For decades, electing the speaker of the House of Representatives had been a formality, almost procedural. The party that held the majority in the chamber would meet, vote among its candidates, and close ranks with the preferred one. However, the far-right wing of the Republican Party broke with that tradition in January when it elected Kevin McCarthy as speaker, continued to disrespect it last week by not accepting the nomination of Steve Scalise, and now, it is tasting its own medicine. Moderate Republicans have stood up to what several party congressmen have called “a coup” and rejected for a second day giving the speakership to hardliner Jim Jordan, a Trump loyalist.
As a state wrestling champion in his native Ohio, Jordan racked up an impressive record of 156 wins to just one loss while in high school. As a candidate for speaker of the House of Representatives, he already has two defeats to his name. On the second ballot, he again fell short of the 217 votes he needed to be elected speaker. On Tuesday he obtained 200 votes from within his party; a day later — 199. A total of 22 members of his party turned their backs on him. Once again, Democrat Hakeem Jeffries won the most votes (212), but still fell short of reaching the necessary majority.
To overcome the legislative impasse caused by the absence of a speaker, Democrats have proposed granting limited powers to Speaker Pro Tempore Patrick McHenry, who took the speaker’s gavel when McCarthy was ousted. The initiative could be voted on as early as Wednesday. The idea is that the House could resume functioning even without a permanent Speaker. With this, the House could avert a looming federal government shutdown next month when a stopgap measure approved a few weeks ago expires. The chamber could also approve an aid package for Ukraine and Israel that President Joe Biden plans to request as soon as it is feasible.
Jordan, 59, has encountered pushback from moderate Republicans who oppose his election on a variety of grounds. Some represent districts with a centrist constituency, where Biden won in the 2020 election, and believe electing a Trump-allied election denier could make them lose their seats in the 2024 elections. Others, primarily from the House Budget Committee, see in Jordan an enemy of government spending, even when it is to deal with emergencies and natural disasters. Some simply refuse to elect a congressman who was singled out by the committee investigating the assault on the U.S. Capitol for his role in the Jan. 6, 2021 insurgence. Jordan defended Trump’s efforts to overturn Biden’s victory in the 2020 election.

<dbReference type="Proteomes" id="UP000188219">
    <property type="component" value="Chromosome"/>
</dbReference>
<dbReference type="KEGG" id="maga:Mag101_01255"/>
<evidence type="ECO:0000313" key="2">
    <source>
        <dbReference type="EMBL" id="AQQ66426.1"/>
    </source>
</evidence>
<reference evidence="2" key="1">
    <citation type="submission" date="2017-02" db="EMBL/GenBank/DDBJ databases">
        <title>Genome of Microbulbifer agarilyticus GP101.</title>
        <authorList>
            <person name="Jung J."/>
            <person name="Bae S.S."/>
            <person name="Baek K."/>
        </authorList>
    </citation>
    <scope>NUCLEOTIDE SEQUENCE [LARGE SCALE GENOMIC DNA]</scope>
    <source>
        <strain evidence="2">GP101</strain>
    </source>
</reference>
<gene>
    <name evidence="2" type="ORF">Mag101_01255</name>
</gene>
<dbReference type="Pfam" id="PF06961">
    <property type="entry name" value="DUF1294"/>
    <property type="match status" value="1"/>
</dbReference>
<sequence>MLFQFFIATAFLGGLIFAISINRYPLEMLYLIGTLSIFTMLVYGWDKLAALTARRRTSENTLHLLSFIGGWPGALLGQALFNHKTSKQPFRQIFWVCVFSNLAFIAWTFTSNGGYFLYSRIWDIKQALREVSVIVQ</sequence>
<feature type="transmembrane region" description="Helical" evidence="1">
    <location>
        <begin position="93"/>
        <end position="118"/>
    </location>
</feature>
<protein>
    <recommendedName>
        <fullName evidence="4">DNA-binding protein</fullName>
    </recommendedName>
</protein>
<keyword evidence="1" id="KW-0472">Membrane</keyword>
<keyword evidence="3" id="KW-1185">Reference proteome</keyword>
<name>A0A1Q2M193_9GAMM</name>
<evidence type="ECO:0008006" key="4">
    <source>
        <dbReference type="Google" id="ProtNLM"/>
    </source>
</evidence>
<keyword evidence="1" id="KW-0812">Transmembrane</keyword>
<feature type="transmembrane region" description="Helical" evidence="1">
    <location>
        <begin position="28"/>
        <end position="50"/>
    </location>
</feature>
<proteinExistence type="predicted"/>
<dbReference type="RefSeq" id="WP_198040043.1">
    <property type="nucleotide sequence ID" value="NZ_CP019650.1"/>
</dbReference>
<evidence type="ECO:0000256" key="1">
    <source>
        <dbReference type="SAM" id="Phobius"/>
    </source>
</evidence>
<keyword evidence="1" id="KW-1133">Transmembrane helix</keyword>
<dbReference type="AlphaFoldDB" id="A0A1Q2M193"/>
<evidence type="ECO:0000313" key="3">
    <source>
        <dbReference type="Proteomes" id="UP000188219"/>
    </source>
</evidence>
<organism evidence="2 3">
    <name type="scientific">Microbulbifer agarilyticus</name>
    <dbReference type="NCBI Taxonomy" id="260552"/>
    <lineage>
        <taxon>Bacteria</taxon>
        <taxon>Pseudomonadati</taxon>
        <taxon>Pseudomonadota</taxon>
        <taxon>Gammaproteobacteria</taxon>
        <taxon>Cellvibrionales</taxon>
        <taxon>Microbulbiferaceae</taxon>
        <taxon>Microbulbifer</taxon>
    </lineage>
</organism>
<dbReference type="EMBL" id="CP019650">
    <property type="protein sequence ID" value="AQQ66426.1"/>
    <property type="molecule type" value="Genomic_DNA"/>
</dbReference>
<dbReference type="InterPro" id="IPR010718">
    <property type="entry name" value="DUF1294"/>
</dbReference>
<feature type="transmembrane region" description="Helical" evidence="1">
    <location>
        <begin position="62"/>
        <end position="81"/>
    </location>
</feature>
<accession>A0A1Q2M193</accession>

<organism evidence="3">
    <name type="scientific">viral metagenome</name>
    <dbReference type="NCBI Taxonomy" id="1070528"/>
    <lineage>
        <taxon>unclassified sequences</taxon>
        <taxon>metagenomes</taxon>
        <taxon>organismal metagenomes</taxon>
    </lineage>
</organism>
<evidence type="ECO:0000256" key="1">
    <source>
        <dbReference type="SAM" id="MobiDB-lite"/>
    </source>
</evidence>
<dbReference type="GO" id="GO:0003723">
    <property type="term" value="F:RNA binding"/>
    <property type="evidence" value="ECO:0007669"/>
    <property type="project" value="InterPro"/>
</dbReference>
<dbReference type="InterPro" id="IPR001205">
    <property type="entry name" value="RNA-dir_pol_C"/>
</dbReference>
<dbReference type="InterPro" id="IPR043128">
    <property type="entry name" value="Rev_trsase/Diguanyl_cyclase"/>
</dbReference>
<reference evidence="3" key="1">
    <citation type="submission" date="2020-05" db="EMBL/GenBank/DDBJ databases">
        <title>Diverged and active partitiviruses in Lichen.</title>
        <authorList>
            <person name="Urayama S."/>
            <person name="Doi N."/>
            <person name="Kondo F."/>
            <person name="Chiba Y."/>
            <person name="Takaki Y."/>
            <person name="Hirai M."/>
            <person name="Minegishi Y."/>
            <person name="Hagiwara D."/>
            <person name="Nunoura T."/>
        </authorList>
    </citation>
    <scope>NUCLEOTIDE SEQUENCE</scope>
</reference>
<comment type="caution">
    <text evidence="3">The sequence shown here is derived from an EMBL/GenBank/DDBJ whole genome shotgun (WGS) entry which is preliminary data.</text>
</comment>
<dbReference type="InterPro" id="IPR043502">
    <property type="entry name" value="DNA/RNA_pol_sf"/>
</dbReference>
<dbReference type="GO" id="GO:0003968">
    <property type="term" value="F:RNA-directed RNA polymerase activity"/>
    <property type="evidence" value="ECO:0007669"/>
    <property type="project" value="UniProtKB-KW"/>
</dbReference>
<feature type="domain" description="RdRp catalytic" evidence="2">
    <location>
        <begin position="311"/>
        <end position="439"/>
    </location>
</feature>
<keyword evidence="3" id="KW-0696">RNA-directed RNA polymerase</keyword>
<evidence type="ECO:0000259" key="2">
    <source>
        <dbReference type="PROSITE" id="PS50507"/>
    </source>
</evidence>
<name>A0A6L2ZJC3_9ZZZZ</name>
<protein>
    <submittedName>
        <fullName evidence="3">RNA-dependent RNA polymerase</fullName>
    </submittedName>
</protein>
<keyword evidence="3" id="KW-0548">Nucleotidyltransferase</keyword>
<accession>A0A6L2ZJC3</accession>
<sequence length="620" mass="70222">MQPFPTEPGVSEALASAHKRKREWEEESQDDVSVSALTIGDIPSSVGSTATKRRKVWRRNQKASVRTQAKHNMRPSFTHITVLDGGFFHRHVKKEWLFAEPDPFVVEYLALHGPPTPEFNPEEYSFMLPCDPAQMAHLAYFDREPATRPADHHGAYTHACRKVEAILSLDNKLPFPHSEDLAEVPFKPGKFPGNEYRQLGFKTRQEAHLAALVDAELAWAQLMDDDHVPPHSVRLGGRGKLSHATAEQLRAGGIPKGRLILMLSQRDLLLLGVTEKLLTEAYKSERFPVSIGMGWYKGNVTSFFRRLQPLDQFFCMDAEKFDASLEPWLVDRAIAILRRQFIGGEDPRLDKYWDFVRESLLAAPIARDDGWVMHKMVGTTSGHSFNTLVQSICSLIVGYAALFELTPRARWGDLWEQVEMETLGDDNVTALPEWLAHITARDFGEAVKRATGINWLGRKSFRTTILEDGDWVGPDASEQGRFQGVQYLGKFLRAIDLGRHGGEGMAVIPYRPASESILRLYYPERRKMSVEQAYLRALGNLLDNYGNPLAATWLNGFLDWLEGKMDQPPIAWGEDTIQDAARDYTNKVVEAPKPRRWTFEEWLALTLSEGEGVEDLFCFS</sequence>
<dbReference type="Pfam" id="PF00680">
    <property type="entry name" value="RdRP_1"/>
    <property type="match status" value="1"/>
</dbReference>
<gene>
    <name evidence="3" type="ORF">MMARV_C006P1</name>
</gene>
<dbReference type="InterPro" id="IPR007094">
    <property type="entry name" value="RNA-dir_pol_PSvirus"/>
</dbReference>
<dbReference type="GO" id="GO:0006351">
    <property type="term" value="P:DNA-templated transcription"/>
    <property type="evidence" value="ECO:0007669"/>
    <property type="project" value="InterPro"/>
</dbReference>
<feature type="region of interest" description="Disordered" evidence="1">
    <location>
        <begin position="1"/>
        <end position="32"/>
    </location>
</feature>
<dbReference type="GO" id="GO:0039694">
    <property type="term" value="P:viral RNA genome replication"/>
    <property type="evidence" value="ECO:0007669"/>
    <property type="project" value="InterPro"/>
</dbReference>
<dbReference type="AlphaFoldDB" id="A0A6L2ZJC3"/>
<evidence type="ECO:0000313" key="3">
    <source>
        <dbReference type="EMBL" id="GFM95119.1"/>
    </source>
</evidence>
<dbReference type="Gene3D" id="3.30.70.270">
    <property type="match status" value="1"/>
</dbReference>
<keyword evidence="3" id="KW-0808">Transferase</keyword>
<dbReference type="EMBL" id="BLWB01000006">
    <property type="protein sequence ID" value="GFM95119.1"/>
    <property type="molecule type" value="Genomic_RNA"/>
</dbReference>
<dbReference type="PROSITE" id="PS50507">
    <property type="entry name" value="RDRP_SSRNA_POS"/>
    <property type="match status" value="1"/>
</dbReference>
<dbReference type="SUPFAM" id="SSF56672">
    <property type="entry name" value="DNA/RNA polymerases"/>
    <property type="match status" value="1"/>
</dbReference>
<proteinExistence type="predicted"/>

Moderate Republicans have been pressured by their hard-right colleagues and conservative media to kowtow to the Trumpist candidate, who has not signed a single bill in Congress in his more than 16 years as a legislator. He has been more an agent of chaos than a consensus-builder. Former Republican House Speaker John Boener went so far as to call him a “legislative terrorist.”
Jordan has garnered less support from his party, in fact, than McCarthy had to remain as speaker. Some members of Congress are proposing that the motion to vacate the speakership — used to dethrone McCarthy — be reformed, so a handful of House Republicans can never again force a speaker out without a majority to elect a replacement.
The conservative-leaning The Wall Street Journal criticized that attitude in an editorial that must have made the ears of Matt Gaetz, the congressman behind McCarthy’s ouster, ring: “What kind of an idiot mutineer takes over the man-of-war, tosses the captain overboard, and then spends two weeks pulling ropes at random, hoping like hell that the thing will somehow drift ashore before the supplies run out?”
The legislative gridlock caused by the speaker debacle is further complicated by the fact that the Senate has a Democratic majority of 51 to 49, while the House of Representatives, where there are two vacancies, is dominated by the Republicans (221 to 212). For the approval of any law, including budgetary ones, a majority is needed in both, which forces negotiations, cessions and compromises, just the opposite of Jim Jordan’s record, who prefers to fight, just as he did when he was a student.
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